News & Comment / Training & Performance

Commentary on the 2007 ACSM Annual Meeting

Stephen Seiler

Sportscience 11, 37 (
Agder University College, Faculty of Health and Sport, Kristiansand 4604, Norway. Email.

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Having also made the trip to New Orleans for the ACSM meeting this year, I have to once again thank Will Hopkins for his timely and concise review of the athletic performance studies presented at the meeting.  As many studies as Hopkins manages to summarize in his reviews, it is scary to think that this category is a relatively small part of the total meeting menu.  I have come to enjoy reading his annual post-ACSM summary to see what potentially interesting athletic performance studies I missed (OK, and to check whether something with my name on it got highlighted, or hammered).  A few thoughts: 

   I  have to agree with Will that most of the posters present nothing new, so vigilance is required to spot the novel studies.  Not sure what the solution is here.  Students need projects and every project cannot be a groundbreaker.  But, hopefully we as advisors do encourage creative thinking and filter the totally mundane from the ACSM meeting.

   Nutritional supplement studies reporting massive improvements in a primary measure like maximal force or power without offering a serious stab at a physiologically plausible mechanism are more exasperating than exciting, at least for those of us who like thinking about physiology more than statistics.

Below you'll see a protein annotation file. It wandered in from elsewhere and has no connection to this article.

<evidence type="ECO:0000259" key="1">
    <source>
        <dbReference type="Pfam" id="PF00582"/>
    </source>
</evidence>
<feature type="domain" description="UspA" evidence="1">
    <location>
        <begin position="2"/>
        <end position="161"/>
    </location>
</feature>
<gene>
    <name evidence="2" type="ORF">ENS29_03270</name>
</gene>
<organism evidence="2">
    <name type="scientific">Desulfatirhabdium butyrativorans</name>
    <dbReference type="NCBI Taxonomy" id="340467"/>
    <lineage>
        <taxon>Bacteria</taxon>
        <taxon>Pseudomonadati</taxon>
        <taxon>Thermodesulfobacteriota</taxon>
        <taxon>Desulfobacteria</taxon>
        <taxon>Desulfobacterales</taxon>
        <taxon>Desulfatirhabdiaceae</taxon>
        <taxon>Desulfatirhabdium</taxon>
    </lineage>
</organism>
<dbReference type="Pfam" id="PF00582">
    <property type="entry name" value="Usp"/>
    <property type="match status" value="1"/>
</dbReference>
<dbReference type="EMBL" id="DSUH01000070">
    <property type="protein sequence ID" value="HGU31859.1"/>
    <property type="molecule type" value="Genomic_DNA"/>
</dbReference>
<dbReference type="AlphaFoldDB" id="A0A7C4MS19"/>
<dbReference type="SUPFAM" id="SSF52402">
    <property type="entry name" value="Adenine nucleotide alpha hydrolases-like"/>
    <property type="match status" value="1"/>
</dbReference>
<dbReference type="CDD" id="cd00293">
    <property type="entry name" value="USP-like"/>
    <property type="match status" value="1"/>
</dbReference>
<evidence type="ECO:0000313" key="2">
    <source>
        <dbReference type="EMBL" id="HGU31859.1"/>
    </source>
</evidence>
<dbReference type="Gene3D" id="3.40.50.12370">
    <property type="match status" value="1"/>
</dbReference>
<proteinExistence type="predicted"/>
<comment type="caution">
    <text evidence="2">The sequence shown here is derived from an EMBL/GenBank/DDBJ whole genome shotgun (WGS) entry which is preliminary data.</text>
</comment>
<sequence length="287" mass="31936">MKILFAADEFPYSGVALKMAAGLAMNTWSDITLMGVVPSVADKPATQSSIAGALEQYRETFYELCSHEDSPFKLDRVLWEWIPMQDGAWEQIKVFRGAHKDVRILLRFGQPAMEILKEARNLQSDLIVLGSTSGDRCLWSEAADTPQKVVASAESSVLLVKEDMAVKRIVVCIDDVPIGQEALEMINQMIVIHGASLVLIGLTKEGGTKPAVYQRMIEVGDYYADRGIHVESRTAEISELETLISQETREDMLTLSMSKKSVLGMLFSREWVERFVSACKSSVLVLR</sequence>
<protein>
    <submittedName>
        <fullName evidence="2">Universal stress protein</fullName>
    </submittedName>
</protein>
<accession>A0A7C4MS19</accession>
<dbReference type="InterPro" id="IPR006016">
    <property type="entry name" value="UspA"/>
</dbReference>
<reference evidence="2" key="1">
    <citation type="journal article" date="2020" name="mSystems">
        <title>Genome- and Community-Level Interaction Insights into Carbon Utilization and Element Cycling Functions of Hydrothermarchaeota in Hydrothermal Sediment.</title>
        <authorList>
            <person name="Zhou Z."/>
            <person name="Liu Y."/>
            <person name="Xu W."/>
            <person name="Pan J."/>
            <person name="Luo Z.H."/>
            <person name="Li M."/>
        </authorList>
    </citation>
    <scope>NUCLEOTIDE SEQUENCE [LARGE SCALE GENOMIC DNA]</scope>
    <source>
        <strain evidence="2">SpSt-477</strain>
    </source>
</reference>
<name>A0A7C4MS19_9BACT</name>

The use of time to exhaustion (TTE) at constant load as an outcome measure in supplement and training studies remains popular, but personally I don’t like the measure, (a) because the changes in TTE just do not give physiological meaning without conversion to a primary measure like power, and (b) because the literature suggests that this measure has lower reliability than a time trial. In response to (b), Hopkins argues that though there is more noise in this measurement, there is also a greater signal, so the sensitivity of TTE to a real change is as good or maybe better than other performance measures, after appropriate transformation.  I accept that argument now, but still wish we could just get the straight dope on power changes and drop all the conversions.

   The fine lectures by Priscilla Clarkson (Muscle Soreness: Cause, Consequence, and Cure) and Ron Maughan (Use of Legal Ergogenic Aids Through the “Gray Zone” onto Doping) both highlighted the very important issue that normal statistical treatment of group responses masks the often large individual differences in response/adaptation to a training or supplement regimen.  Clarkson drove home the point with her case studies of rhabdomyolysis (massive muscle damage and pain) after eccentric exercise.  Hospitalization and even death have resulted from hard strength-training workouts that would normally just have an untrained person groaning and walking down stairs backwards for two or three days.  Maughan highlighted the same issue in terms of responders and non-responders to supplements like creatine.  So, bottom line: performance studies should always report individual response data.  Then we can argue the underlying physiology and genetics responsible for the variation.

   It sure would be nice to attend this meeting and see more studies of the long-term training process itself (and not just the effect of the latest pill, powder, or pulsating platform) and how the organization of those variables influences performance.  Hard to do I know, but there would be nothing illegal about training smarter, if only we knew what that was.

   Finally, I must take exception with Dr. Hopkins on one point.  New Orleans was not all that “quiet”, at least not if you count Bourbon Street.  Uh, or so I was told…


Published June 2007.

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